father or child?

Thought from my spiritual director that I’ve been pondering: “Before you were ever a father you were a child”. The difference for me being defining myself at the height of my competency (to some extent) vs. defining myself by the height of my vulnerability (to some extent). Can I only be the person who gives, creates, builds, loves, and does or can I be the person who receives, is molded, is created, is loved or just is?

Other thoughts? 

Unworthy…

“You fucked up. You’re not a fuck up” 

This is what my friend said to me. I told my therapist. She asked me if I believed him. I don’t. 

We’re defined in this world by what we do. If you kill someone one, you’re a killer. If you steal something, you’re a thief. If you fuck up, logic would dictate that you’re a fuck up. 

… and that the church is full of fuck ups. Right? So why do I feel unworthy to go in the doors? Why is it that even though I have heard the line time and again that the church is “a hospital for sinners” that I still feel as if everyone else there has the sniffles and I have third degree burns? 

“Why do you insist on kicking your own ass?” – That one was my spiritual director. He thinks I’m too Reformed. That made me want to hit him. You know, because I’m totally depraved. 

I’ve preached grace, almost exclusively, for the last decade. You have to preach sin to preach grace. I have no problem with sin. I have no problem preaching grace to you. God loves you. God forgives you. God redeems you

… but what about me? Does God love me? Intellectually, I can make a solid case that God might perhaps love me a little bit. But I’m not feeling it. I am unworthy. I am the worst kind of failure. Christ died for everyone but me.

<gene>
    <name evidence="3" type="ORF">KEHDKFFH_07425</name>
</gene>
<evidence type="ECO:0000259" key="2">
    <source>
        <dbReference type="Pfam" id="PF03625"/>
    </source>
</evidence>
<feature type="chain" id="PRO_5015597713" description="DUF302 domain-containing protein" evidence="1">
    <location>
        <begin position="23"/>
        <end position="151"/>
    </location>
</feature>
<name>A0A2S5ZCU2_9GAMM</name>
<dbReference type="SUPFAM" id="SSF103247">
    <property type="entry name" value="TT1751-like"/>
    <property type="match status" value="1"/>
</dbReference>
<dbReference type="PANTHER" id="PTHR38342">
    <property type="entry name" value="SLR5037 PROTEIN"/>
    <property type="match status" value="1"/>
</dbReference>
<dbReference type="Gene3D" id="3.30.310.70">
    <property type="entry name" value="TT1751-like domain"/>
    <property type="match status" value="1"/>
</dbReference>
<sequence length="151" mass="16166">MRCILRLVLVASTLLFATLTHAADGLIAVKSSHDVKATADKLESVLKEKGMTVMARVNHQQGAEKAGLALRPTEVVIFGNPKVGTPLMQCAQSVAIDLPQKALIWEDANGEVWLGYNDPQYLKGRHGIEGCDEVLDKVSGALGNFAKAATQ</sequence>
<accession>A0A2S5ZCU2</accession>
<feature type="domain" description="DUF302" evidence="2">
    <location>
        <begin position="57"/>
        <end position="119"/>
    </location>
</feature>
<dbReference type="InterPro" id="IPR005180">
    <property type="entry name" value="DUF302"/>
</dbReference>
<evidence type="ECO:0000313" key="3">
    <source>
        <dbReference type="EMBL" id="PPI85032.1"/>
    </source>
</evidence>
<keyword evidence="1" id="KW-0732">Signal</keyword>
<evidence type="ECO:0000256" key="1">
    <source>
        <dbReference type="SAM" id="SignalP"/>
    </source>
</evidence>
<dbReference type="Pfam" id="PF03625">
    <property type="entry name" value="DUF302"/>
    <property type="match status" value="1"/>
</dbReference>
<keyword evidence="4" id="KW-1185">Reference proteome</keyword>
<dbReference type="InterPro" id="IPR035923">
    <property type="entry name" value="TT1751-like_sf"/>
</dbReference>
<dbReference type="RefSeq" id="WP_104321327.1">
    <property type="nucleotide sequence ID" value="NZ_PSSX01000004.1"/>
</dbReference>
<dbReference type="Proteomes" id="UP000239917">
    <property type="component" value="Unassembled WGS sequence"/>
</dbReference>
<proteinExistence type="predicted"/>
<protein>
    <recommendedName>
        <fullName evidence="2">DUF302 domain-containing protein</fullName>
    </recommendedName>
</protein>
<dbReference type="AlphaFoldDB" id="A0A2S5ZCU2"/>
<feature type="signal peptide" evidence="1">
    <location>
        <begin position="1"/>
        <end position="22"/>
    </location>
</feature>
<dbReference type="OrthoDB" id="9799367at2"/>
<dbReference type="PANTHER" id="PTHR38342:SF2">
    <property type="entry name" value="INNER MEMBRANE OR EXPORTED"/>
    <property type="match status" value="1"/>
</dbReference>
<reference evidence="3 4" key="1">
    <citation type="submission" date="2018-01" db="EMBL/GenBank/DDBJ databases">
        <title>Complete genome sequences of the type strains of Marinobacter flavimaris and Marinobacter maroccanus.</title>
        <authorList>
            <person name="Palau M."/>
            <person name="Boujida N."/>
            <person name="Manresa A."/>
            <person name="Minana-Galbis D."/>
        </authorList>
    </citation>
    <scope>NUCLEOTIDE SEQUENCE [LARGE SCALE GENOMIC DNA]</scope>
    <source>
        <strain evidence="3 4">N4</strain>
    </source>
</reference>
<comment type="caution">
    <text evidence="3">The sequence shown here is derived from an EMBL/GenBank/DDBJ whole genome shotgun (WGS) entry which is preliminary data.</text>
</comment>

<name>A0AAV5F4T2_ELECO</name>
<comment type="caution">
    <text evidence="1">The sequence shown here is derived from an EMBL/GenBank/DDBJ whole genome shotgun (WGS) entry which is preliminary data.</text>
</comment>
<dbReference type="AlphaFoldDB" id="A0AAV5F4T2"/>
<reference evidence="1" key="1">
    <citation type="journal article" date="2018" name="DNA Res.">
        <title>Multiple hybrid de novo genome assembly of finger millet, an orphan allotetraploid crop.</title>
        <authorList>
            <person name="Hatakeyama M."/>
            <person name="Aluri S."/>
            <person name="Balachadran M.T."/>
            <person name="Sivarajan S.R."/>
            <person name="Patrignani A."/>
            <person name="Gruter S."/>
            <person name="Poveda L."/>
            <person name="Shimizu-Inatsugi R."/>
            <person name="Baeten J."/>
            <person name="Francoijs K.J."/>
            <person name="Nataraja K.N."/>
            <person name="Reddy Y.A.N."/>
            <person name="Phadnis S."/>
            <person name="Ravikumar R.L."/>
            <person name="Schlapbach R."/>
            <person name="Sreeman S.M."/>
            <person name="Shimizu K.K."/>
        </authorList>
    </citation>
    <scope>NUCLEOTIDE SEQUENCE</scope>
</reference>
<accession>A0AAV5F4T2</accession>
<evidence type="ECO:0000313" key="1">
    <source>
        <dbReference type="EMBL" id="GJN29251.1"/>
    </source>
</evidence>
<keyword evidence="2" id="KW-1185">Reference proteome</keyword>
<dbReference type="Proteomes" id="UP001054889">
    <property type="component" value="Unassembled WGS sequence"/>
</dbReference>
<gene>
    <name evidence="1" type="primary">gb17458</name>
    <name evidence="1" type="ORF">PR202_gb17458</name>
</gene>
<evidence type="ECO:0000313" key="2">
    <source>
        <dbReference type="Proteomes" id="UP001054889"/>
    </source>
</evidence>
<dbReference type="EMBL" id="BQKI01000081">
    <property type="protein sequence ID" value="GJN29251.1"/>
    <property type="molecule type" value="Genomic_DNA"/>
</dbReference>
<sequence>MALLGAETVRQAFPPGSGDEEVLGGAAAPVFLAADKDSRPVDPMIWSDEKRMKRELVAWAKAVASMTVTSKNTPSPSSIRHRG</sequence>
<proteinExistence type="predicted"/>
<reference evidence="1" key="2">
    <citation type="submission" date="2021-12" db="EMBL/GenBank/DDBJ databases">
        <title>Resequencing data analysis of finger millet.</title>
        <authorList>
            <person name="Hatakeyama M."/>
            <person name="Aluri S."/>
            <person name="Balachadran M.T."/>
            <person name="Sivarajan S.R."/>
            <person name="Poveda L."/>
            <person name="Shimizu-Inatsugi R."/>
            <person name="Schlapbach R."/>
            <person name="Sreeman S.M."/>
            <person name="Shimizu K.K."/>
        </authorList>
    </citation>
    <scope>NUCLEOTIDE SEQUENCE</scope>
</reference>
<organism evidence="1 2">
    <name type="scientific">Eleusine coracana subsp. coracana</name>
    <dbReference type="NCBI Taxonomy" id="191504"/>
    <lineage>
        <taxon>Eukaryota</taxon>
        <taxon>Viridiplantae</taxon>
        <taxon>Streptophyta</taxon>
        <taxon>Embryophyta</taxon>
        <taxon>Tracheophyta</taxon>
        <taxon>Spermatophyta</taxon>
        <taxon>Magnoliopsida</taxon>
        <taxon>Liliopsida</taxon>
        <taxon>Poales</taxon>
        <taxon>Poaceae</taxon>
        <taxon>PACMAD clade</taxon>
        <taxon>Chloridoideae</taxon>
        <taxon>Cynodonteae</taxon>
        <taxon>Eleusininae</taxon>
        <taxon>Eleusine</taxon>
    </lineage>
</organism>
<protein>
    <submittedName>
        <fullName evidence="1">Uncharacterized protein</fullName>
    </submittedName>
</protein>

I suppose that many pastors wrestle with this feeling, the disconnect between what we preach, what we so desperately long for others to believe, internalize and live into… and what we actually believe to be true of ourselves. What makes us different? Why is the bar so much higher for us? 

I suppose part of the answer is societal. I can’t tell you how many times I’ve heard “Wow, I’ve never heard a pastor swear before” or “I didn’t know pastors were allowed to drink”. Yep, we’re humans. But we can easily internalize that “we have to be better/holier” mentality to the point of setting ourselves up for failure and maybe even failing on purpose so that the expectations will go away. Maybe I’m just speaking for myself on the latter part. In any case and whatever the source, when you set an impossibly high standard for yourself, the results are inevitable. You will fail. And the failure will be devastating. 

So, here I am. Intellectually knowing that I am loved both by God and by others. Seeing the reality of that love in so many ways. And yet totally unwilling to believe that I am actually loved. Unable to feel loved. Unable to feel lovable. It’s a dark place. It kinda sucks. My good reformed friends will tell me, “Derrick, we’re all unworthy of God’s love”. I don’t think I believe that anymore. I think every one is worthy of love by virtue of their being alive and human. Everyone has inherent worth and dignity because they are created in the image of God. Everyone is worthy of being valued, affirmed and loved. 

Everyone except me.